The first time I ever ate out at a restaurant in the evening — a huge deal in the 1970s for a kid — was the Ormsby House Seafood Buffet. I was born near the coast of northern California, but moved to the eastern slope of the Sierra Nevada mountains by age seven. The nearest big towns with restaurants were Stateline (Lake Tahoe), Carson City, Minden and Reno. These were the big Nevada city-centers (well, big to a kid who lived in a town with the population of 99) which catered to the gaming industry. My parents often went to Carson City when relatives or friends visited. Adults only.
On this particular occasion I was invited to go and allowed to bring a friend. I was nine. We went to the Ormsby House, an older yet elegant high-rise casino. Most of the casinos offered a seafood buffet on a Friday night, but this was supposedly the best one. Excited for my first evening restaurant meal, I felt I had been dropped into the Willy Wonka factory for seafood. There was squid salad with diminutive whole squid among cold macaroni; oysters Rockefeller; shrimp cocktail; and clams in the shell. And that was the salad bar! I had cracked crab legs with steaming butter and a wedge of lemon. For years I’d recall that meal, but it was the only time I ever went.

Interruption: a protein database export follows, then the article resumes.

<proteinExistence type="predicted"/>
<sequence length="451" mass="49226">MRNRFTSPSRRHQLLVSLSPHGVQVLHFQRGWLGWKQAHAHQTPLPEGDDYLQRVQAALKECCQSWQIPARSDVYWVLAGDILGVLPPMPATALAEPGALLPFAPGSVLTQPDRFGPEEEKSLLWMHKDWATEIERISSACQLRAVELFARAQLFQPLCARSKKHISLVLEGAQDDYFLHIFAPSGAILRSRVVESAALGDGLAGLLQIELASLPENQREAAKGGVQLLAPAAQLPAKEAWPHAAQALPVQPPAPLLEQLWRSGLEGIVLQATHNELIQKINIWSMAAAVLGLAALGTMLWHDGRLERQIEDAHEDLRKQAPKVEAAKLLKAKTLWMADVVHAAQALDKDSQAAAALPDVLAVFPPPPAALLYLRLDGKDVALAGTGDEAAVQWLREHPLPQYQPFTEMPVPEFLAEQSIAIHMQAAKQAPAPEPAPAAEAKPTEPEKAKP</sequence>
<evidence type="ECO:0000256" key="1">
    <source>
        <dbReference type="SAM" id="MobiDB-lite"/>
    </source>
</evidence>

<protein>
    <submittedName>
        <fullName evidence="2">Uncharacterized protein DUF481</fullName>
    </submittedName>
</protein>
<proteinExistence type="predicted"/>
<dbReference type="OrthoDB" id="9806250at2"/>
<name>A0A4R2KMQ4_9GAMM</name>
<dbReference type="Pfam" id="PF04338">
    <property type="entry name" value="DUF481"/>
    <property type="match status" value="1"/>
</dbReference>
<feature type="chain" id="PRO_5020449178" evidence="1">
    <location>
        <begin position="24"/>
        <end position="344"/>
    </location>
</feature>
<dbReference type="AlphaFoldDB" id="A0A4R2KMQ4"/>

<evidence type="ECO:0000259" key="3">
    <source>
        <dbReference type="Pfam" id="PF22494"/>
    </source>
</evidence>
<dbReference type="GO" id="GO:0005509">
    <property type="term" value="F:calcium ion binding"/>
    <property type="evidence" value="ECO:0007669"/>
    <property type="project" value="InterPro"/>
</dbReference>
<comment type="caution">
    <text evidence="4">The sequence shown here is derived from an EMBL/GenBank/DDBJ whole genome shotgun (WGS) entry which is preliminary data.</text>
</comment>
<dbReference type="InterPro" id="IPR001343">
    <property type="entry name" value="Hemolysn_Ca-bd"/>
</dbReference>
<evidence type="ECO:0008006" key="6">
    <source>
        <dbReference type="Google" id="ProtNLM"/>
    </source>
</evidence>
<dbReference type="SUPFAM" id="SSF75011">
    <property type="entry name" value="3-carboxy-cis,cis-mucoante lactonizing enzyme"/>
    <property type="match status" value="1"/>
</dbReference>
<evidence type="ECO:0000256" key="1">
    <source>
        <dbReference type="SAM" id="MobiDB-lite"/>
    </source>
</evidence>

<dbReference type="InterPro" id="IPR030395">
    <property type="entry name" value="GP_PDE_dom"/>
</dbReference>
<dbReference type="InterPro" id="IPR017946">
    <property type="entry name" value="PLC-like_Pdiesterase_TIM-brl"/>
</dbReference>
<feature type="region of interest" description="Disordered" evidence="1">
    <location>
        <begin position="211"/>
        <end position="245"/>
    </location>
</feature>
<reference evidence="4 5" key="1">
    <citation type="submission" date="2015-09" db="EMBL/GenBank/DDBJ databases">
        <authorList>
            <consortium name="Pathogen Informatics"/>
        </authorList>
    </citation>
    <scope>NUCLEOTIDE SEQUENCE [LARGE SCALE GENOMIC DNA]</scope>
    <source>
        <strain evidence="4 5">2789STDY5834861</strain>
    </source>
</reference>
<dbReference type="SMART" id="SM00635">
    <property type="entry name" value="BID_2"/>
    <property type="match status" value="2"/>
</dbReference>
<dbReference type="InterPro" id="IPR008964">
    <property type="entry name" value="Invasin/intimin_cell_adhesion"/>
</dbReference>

Later, not far from the garish blinking lights of Carson City’s casino row, my father set up a temporary tree stand, and from the ages of 12 to 16 I helped sell Christmas trees from that lot. I often dreamed of going to the Ormsby House, but we were in work clothes and covered with pitch and the scent of pine. Instead, every night my father would hand me cash from our collection and I’d trot across the street to buy us all dinner in a bag from the fast food chain, Long John Silvers. I discovered hush-puppies (fried balls of cornmeal batter) and deep fried clams. It was a good seafood fix.
Once I moved away from California, I moved further and further from those Pacific coast waves and fresh seafood. In Minneapolis I found Sea Salt, a little seafood stand at Minnehaha Park, and it was one of the only places to find fried clams. Every Christmas, I’d put tins of smoked clams or oysters in my children’s stockings along with an orange and peppermint stick. When they grew up and we had friends or spouses join us in the stocking exchange, they found the smoked clams odd. Now, I crave the fish and chips served at the local gas station four miles down from Elmira Pond, not for the fish or potatoes but for the side of Pacific Ocean fried clams they serve with it.
And I wonder who that man was. Like the true color of my rain-boots, I may never know.